Ubaid Zargar

AI is in the town; But who is keeping the tab on fake news?

With AI on an upswing, experts break down the factors that are crucial in curbing fake news.

There is a rise in online news consumption. But online is also the place where deception and trickery run rampant. Fake news, folks. It is always around the corner. 

In all fairness, audiences are rowing past the turbulent seas of misinformation with a certain degree of awareness. Could the rise in news consumption, and the advent of artificial intelligence come together to dismantle the web of lies that surrounds online news consumption? Or is the power of new tech only going to empower the foul players in the game?

In a panel discussion, held at The Future of News 2023, hosted by afaqs!, industry experts dissected the dichotomy of fake news. The speakers on the panel included Gaurav Arora, COO, Jagran New Media; Deepit Purkayastha, co-founder and chief strategy officer, Inshorts; Rakesh Dubbudu, founder and CEO, Factly; Varun Kohli, director and CEO, Bharat Express News Network.

Gaurav Arora, who is the COO at Jaran New Media, is of the opinion that the rise of AI is only going to amplify the mischief in the news world. He says, “Misinformation and disinformation have been there for a long time. they’ve only amplified with time. With AI kicking in, it's so much easier to create any sort of content, and if your intent is malicious there are no limits to what you can do.”

As per Arora, the recent examples of AI misuse serve as a stark reminder of how new tech can fall into the wrong hands. He says, “So, it's a no-brainer that this menace of misinformation and disinformation with deep fakes is going to amplify many times and we have to be very careful of what we consume. As part of the media, it is our duty to put in checks and balances to separate the right from wrong.”

Tech innovators are deploying advanced algorithms and machine learning to fortify the digital ramparts against fake news. Social media platforms, often criticised for amplifying misinformation, are now integrating AI algorithms to identify and flag dubious content. Fact-checking tools, powered by artificial intelligence, are at the forefront of the battle, providing real-time insights into the authenticity of news articles. But does this all amount to a significant halt in fake news?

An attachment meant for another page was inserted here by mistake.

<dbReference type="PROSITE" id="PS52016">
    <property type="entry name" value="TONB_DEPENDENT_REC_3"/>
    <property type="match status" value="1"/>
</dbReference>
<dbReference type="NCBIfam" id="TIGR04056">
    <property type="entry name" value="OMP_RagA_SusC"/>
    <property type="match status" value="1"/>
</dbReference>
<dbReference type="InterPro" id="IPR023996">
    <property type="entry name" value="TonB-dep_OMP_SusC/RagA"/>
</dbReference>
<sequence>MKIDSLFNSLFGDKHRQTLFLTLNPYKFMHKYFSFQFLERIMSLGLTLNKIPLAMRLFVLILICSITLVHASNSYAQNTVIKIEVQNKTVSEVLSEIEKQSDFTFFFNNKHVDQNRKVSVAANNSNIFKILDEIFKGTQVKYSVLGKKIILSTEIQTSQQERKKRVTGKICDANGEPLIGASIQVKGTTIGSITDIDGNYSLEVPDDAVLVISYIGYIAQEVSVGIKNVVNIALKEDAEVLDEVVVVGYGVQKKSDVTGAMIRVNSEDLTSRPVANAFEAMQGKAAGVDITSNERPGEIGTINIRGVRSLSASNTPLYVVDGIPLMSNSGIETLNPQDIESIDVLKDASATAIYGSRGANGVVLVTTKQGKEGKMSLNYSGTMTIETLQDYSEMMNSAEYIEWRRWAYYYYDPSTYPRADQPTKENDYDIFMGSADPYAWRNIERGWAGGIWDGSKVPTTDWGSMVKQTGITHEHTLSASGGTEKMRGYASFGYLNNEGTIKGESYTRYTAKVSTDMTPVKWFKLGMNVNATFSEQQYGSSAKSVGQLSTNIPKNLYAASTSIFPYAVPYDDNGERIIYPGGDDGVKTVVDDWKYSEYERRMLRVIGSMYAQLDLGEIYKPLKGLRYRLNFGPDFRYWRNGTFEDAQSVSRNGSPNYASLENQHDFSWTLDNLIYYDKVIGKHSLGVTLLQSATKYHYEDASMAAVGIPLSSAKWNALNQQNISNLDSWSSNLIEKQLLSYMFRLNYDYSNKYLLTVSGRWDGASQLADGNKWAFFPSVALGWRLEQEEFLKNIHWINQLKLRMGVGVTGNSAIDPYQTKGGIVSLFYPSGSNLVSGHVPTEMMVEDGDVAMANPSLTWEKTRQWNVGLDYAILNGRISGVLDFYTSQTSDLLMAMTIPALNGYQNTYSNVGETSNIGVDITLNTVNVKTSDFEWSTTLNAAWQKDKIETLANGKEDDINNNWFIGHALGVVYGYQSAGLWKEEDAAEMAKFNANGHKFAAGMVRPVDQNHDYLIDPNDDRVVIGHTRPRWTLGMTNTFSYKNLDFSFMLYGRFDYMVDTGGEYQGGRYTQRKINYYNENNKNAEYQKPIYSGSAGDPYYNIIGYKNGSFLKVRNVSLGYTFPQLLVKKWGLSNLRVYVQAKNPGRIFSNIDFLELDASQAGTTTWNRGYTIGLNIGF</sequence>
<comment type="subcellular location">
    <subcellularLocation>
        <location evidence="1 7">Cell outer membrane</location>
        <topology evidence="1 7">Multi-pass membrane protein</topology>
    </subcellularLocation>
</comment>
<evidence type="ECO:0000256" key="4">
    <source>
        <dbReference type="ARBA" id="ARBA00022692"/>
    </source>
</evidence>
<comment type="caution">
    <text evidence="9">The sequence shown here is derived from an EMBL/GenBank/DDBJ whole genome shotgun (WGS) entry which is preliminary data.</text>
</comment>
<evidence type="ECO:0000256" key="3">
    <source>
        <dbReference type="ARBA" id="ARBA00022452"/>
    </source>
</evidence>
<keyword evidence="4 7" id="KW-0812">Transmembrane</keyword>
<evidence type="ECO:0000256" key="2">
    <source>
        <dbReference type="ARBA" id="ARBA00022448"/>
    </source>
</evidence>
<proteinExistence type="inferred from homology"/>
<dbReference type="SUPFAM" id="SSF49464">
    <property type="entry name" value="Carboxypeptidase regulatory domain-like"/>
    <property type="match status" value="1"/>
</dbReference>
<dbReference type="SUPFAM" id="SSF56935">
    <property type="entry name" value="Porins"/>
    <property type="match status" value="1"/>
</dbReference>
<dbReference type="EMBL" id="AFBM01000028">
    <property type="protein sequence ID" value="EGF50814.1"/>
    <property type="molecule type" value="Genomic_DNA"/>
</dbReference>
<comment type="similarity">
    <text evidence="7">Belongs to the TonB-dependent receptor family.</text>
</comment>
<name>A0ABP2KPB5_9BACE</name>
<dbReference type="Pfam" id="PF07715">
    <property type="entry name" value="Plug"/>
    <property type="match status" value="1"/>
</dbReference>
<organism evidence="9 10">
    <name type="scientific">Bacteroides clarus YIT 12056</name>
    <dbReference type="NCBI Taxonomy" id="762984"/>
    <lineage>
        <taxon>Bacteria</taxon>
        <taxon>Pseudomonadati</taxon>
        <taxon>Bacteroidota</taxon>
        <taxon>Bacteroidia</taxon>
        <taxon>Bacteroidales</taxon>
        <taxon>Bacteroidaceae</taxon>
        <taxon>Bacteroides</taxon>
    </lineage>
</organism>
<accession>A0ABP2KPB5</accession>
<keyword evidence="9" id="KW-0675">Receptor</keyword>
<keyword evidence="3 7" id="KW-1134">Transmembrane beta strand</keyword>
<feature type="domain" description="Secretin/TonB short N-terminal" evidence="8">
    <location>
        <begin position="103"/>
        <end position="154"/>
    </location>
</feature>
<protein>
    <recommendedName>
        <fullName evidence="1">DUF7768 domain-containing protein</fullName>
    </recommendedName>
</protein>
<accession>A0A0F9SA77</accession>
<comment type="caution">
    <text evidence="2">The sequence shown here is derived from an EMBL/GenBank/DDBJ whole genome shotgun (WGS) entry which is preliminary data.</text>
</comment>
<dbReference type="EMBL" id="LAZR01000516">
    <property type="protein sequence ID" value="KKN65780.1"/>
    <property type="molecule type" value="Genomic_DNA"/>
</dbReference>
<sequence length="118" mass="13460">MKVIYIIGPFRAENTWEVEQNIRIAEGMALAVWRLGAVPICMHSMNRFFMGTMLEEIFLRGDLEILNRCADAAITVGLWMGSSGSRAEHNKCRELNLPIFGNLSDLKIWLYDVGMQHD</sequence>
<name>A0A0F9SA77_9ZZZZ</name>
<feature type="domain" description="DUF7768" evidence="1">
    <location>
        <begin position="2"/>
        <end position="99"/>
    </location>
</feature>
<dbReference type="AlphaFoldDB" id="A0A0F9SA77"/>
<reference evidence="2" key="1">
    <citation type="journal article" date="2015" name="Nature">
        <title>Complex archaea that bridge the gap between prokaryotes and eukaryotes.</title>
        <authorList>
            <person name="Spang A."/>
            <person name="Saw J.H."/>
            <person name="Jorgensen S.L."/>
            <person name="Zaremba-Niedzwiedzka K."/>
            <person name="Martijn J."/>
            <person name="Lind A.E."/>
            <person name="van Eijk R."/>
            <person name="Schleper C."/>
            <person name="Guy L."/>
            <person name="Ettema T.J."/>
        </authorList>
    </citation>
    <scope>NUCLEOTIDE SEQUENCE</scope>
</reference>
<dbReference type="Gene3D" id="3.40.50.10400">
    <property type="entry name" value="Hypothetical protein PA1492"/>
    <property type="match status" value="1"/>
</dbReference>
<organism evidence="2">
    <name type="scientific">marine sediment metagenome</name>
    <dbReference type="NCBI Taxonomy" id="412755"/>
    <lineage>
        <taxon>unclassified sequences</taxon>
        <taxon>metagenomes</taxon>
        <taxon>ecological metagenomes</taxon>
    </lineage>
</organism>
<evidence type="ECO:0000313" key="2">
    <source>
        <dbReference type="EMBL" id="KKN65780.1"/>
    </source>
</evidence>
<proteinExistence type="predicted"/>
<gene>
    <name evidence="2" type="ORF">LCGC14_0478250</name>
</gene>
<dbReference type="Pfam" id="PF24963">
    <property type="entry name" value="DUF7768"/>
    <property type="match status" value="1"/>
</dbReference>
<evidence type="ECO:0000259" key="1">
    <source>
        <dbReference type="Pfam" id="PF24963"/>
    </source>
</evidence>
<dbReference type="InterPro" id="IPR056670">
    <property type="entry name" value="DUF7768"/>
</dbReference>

Deepit Purkayastha, co-founder and chief strategy officer, Inshorts, points out that issues of malicious use of technology are always going to be prevalent. He says, “Even when we were like 10 years old, there were antiviruses, and then there were viruses which used to break down all firewalls. So, I think this is going to be a chicken and egg going forward.”

Purkayastha believes that the tussle between the fraudsters and the tech police will keep going, while AI will play an important role in assisting us.

“It'll continue with one party outsmarting the other party. I think technology or AI developments will help us detect fake news. But then there'll be something else which will break out, leading up to a constant struggle of balancing challenges and triumphs on the Horizon.”

Rakesh Dubbudu, founder and CEO of Factly, proposes that the efficacy of fake news is also dependent on the audience’s pre-conceived dispositions which can make them gullible. Speaking on the role of AI in tackling fake news, he says, “It's a double-edged sword, partly because the AI models are not perfect in the first place. I don't think there is a silver bullet solution to this. A lot of stakeholders need to come together at an individual level and at a systemic level.”

“But at least on the fact-checking ecosystem front, AI has been leveraged to a good extent. At the same time, if you look at the general public, whether you believe in something or not is driven by a lot of other factors such as your consumption patterns, your beliefs, and your political ideology. Removing behavioural aspects and only looking at a technology solution is not going to work.” he adds.

Varun Kohli, director and CEO, Bharat Express News Network, is more on the positive side of the fence. He believes that discerning consumers are now capable of picking up on credible info while relying on credible and trustworthy sources. He says, “What is happening is people now are not interested in rookie channels that have no credibility. They are going back to the channels they believe in. Now, even the awareness of normal people who want to consume news is fairly high. They know where to consume it from. So, I don't think there is a great danger of it, although some of it will always be there.”

Watch the full panel discussion below

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